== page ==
Nurses & Social Media Usage Pitfalls

by Peggy Sellers Benson, RN, MSHA, MSN, NE-BC
Executive Officer, Alabama Board of Nursing

Recently, I have been asked to discuss the issues the Alabama Board of Nursing sees related to social media usage. Social media complaints against nurses are on the rise, reflecting the increasing accessibility of social media to the public.

Social media can include all forms of electronic media, online communities, and personal messages used as a conduit to share information. These media are a fact of life in our modern world, but that fact does not supersede a nurse’s fundamental duties as a professional.

I cannot stress enough that, as a nurse, you have a responsibility to respect and protect each patient’s privacy and dignity. You are the gatekeepers to their most private moments, moments which should never be shared for personal gain, no matter what that gain may be. It is prudent and wise for every nurse to review employer facility policies related to social media.

The complaints we receive span a wide range of social media postings that may have detrimental effects on patients and their families. Following are a few examples of the complaints which recently have resulted in discipline by the ABN:

  • Blogs posted on Facebook by a travel nurse, related to patient care assignments, which list patients’ diagnoses and locations of assignments, and included disparaging remarks related to social, educational, economic, ethnic, and mental status of these patients.
  • Video blogs (Instagram) related to patient care assignments from the ICU unit, describing patients by surgical procedure, nursing care provided, and staffing issues required, and including disparaging remarks about the patients themselves.
  • Patient pictures posted to FB and Snapchat, without consent, to include patients who were unconscious, on ventilator, in bed, in corridors, and with prosthetic device. This nurse even imitated use of the patient’s prosthesis.
  • Pictures with inappropriate objects over genital areas, in home care settings.
  • Patient diagnosis shared through prayer requests.
  • Patient diagnosis shared in retaliation against the patient.
  • Personal gripes of patient care assignments, in which employer, patient location, and diagnosis are shared.

In most Alabama communities, it is often easy to identify the individuals about whom the nurse is talking. The nurse must understand that he or she is doing more than just venting about work; these actions have the potential to devastate patients and their families, as well as the nurse’s career.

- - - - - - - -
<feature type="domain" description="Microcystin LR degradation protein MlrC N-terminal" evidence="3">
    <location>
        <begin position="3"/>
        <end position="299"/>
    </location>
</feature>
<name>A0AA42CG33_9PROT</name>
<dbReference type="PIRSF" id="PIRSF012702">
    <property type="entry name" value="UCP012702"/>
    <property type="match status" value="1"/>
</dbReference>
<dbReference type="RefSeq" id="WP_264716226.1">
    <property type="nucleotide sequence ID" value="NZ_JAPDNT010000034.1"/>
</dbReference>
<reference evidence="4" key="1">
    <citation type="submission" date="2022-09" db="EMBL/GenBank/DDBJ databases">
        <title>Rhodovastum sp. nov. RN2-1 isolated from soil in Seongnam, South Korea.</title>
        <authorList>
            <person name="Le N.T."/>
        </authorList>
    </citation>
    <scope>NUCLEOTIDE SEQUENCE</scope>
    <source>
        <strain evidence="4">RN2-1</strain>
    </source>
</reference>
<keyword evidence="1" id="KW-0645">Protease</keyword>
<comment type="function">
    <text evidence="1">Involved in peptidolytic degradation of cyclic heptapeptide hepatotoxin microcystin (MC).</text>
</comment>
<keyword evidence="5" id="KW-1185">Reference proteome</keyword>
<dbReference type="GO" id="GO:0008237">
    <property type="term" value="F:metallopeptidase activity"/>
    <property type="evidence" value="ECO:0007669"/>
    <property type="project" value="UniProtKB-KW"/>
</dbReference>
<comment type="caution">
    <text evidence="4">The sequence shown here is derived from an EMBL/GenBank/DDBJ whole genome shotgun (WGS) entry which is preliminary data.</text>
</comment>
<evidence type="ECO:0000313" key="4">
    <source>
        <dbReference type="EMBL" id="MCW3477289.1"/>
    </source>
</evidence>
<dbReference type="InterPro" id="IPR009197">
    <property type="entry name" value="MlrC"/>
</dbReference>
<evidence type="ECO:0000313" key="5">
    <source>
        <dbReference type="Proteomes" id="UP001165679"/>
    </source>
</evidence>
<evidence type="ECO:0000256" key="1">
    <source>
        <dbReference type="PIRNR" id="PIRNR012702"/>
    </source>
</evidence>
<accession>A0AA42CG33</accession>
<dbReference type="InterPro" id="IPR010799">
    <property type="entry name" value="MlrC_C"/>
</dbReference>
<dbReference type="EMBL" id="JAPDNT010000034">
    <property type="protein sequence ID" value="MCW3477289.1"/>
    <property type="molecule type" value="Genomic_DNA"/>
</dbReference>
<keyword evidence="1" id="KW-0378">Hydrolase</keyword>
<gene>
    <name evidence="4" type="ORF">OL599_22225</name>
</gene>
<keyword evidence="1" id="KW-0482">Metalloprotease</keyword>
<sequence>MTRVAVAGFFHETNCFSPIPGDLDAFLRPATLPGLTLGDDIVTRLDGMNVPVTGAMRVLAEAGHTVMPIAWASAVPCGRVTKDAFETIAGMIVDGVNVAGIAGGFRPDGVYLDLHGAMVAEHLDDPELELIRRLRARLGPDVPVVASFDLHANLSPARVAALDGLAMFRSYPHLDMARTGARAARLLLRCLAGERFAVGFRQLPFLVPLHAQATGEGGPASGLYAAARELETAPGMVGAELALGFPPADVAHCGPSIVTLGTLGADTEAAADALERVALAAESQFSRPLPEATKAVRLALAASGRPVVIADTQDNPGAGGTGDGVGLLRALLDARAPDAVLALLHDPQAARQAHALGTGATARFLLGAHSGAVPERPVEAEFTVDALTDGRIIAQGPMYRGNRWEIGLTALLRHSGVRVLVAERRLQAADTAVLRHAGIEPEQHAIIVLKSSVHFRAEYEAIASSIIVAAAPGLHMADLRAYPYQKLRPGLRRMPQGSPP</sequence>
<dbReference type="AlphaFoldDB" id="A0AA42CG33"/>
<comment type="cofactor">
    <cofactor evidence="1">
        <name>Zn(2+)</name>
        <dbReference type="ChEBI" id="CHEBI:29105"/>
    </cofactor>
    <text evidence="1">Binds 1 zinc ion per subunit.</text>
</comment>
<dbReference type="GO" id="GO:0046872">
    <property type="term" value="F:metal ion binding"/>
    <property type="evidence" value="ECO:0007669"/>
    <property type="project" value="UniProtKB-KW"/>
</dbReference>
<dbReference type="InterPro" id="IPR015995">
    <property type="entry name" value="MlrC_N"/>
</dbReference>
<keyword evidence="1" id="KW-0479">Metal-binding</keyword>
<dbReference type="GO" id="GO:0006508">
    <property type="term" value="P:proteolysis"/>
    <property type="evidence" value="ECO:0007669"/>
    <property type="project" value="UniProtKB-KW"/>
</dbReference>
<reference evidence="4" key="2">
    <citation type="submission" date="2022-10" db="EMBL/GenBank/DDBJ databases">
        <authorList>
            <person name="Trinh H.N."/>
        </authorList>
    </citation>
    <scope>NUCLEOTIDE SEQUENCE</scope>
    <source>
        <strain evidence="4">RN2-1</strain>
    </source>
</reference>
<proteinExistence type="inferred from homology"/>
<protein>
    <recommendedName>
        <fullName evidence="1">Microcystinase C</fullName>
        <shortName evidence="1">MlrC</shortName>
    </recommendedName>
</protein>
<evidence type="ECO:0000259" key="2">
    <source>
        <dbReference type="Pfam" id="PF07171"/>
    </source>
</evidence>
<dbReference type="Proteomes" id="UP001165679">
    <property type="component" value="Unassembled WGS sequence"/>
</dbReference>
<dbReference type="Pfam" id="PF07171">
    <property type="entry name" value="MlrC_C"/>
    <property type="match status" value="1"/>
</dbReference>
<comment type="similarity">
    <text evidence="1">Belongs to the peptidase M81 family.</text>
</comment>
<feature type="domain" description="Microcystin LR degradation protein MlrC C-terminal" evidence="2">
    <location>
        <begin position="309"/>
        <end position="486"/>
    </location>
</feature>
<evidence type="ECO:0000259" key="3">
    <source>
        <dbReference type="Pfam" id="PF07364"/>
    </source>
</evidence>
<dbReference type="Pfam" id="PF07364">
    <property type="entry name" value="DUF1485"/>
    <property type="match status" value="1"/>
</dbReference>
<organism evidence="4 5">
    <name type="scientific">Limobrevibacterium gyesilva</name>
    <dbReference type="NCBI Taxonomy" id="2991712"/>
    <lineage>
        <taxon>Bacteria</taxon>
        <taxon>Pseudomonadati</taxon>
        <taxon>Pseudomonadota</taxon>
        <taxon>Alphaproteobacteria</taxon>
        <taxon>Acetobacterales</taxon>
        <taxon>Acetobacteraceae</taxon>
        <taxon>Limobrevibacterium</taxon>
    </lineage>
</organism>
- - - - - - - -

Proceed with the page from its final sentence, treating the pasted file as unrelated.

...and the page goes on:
Often, social media tend to make us feel like we are talking only to our close friends, but the rapid sharing capabilities built into most social media platforms expand your audience in an instant. Many of the complaints the Board receives come not just from friends and coworkers, but also from random social media users who read posts or see pictures posted by nurses they personally do not know.

Nursing practice is regulated by state law, which delegates enforcement power to the ABN. The ABN establishes licensing criteria and the licensing process, defines and enforces scope and standards of practice, investigates complaints, and imposes discipline. The ABN has broad authority to regulate the nursing profession, to protect the public, and to maintain the integrity of the profession. Though nursing laws differ from state to state, common forms of social media misuse and abuse generally fall under more general grounds for discipline. These grounds include general laws governing unethical conduct that discloses confidential patient information, violates standards of practice, or is “likely to deceive, defraud, or harm the public, or [demonstrates] a willful or careless disregard for the health, welfare, or safety of a patient.” The Board takes its responsibilities very seriously and will continue to take action against nurses who offend in this manner.

In closing, I ask you to please consider what you post carefully and to ask yourself whether you really are doing the right thing. Would you want it posted about yourself, a family member, or a loved one? Would you want it in the front-page news or on CNN? Be cautious and consider carefully, before you post anything related to patients. Nurses have consistently been rated as America’s most trusted profession. Appreciate the public for your profession and return it, in everything you do as a nurse.